Federal court injunction stops DADT discharges

by on July 9, 2011  •  In Military

In response to the injunction issued in Log Cabin Republicans v. Panetta, and put back into effect by the Ninth Circuit on Wednesday, the Defense Department has stopped discharges under Don't Ask Don't Tell. DoD is simultaneously proceeding with the certification process established in the legislation ending the policy, with completion expected within weeks. Repeal occurs 60 days after certification.

From a military press service:

In a memorandum for the secretaries of the military departments, Clifford L. Stanley, undersecretary of defense for personnel and readiness, directed the services to comply with the injunction immediately.

“It remains the policy of the Department of Defense not to ask service members or applicants about their sexual orientation, to treat all members with dignity and respect, and to ensure maintenance of good order and discipline. Further, because the injunction is once again in effect, the department will process applications for enlistment or appointment without regard to sexual orientation,” the memorandum read, in part…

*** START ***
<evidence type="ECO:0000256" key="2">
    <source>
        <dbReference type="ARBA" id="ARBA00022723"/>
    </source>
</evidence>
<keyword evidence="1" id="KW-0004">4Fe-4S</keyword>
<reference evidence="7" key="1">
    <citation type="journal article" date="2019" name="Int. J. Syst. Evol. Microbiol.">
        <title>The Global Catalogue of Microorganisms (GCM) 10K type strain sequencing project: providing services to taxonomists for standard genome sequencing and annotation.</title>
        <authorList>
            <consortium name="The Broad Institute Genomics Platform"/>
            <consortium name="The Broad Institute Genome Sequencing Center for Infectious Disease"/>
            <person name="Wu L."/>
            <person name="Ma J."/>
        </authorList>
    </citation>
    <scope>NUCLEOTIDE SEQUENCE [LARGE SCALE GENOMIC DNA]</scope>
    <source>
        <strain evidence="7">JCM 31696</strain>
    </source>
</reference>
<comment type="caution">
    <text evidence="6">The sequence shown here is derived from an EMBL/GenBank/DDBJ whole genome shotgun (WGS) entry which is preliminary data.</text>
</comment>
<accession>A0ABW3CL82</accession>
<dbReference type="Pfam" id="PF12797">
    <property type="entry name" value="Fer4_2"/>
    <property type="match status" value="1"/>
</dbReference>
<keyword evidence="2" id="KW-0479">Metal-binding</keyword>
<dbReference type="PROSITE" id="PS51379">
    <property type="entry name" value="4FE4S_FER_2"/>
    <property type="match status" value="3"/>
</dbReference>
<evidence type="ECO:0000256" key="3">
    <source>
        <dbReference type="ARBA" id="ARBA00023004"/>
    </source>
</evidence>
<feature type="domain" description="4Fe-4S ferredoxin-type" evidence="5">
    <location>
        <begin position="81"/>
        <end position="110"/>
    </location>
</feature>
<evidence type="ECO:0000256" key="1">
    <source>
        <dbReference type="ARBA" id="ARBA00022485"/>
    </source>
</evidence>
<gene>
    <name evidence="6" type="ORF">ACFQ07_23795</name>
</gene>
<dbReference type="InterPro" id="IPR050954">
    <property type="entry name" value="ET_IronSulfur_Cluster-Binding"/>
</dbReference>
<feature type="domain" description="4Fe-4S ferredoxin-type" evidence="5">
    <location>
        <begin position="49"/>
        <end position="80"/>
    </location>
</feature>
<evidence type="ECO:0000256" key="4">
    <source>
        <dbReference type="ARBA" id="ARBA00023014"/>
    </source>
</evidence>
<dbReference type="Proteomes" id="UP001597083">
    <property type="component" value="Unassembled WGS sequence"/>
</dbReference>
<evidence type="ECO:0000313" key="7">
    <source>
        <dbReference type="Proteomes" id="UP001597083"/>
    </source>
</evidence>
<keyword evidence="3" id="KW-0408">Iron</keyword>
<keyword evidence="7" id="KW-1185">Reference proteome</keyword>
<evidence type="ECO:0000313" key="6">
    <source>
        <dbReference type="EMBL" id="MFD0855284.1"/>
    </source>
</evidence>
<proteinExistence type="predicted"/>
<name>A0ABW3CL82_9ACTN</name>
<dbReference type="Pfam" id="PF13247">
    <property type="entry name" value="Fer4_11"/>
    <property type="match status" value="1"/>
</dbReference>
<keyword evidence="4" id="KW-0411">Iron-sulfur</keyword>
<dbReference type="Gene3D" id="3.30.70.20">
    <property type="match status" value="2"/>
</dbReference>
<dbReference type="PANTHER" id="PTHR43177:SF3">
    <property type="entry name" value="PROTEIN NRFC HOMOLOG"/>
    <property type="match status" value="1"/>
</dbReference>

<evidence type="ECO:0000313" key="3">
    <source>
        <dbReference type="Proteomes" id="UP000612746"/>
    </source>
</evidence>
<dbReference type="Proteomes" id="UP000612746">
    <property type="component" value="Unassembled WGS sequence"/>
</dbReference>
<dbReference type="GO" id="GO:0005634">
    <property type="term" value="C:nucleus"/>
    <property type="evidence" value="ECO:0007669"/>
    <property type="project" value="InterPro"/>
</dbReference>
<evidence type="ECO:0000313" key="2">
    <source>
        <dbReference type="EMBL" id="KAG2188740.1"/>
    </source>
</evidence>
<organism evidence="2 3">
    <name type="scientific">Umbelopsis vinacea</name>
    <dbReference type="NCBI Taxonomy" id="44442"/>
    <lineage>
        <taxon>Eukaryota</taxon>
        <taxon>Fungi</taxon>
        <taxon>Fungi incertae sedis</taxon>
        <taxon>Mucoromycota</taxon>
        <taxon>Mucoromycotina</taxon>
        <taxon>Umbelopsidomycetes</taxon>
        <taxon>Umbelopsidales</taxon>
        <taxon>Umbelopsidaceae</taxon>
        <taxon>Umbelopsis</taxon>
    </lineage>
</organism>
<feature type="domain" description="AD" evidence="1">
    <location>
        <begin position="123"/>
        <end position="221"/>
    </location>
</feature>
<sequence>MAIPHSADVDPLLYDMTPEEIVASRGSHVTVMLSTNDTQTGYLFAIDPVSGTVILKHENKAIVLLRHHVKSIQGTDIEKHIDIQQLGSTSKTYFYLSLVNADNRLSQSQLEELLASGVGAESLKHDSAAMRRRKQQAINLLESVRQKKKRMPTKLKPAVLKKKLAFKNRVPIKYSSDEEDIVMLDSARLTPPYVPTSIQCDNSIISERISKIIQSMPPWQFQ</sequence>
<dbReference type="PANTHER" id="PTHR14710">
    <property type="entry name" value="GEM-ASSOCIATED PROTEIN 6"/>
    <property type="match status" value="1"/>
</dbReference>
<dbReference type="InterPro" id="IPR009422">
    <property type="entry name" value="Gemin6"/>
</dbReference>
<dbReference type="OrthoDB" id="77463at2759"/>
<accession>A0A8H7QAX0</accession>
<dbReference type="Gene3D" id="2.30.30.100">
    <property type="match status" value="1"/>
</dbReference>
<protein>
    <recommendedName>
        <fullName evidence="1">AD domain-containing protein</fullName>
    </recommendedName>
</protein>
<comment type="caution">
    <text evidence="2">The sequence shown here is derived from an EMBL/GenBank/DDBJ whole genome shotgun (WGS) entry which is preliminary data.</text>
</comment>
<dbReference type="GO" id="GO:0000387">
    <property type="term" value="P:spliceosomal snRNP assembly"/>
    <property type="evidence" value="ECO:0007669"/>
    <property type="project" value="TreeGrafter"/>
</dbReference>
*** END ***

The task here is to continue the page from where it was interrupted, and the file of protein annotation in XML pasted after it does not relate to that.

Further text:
Pentagon spokesman Marine Corps Col. Dave Lapan said lawyers in the Defense and Justice departments are reviewing the court’s ruling to determine what actions may follow…Lapan said four service members have been discharged under the law since October, the most recent of which was effective June 23. Any possible appeal to the injunction is “still being discussed and looked at,” he said.


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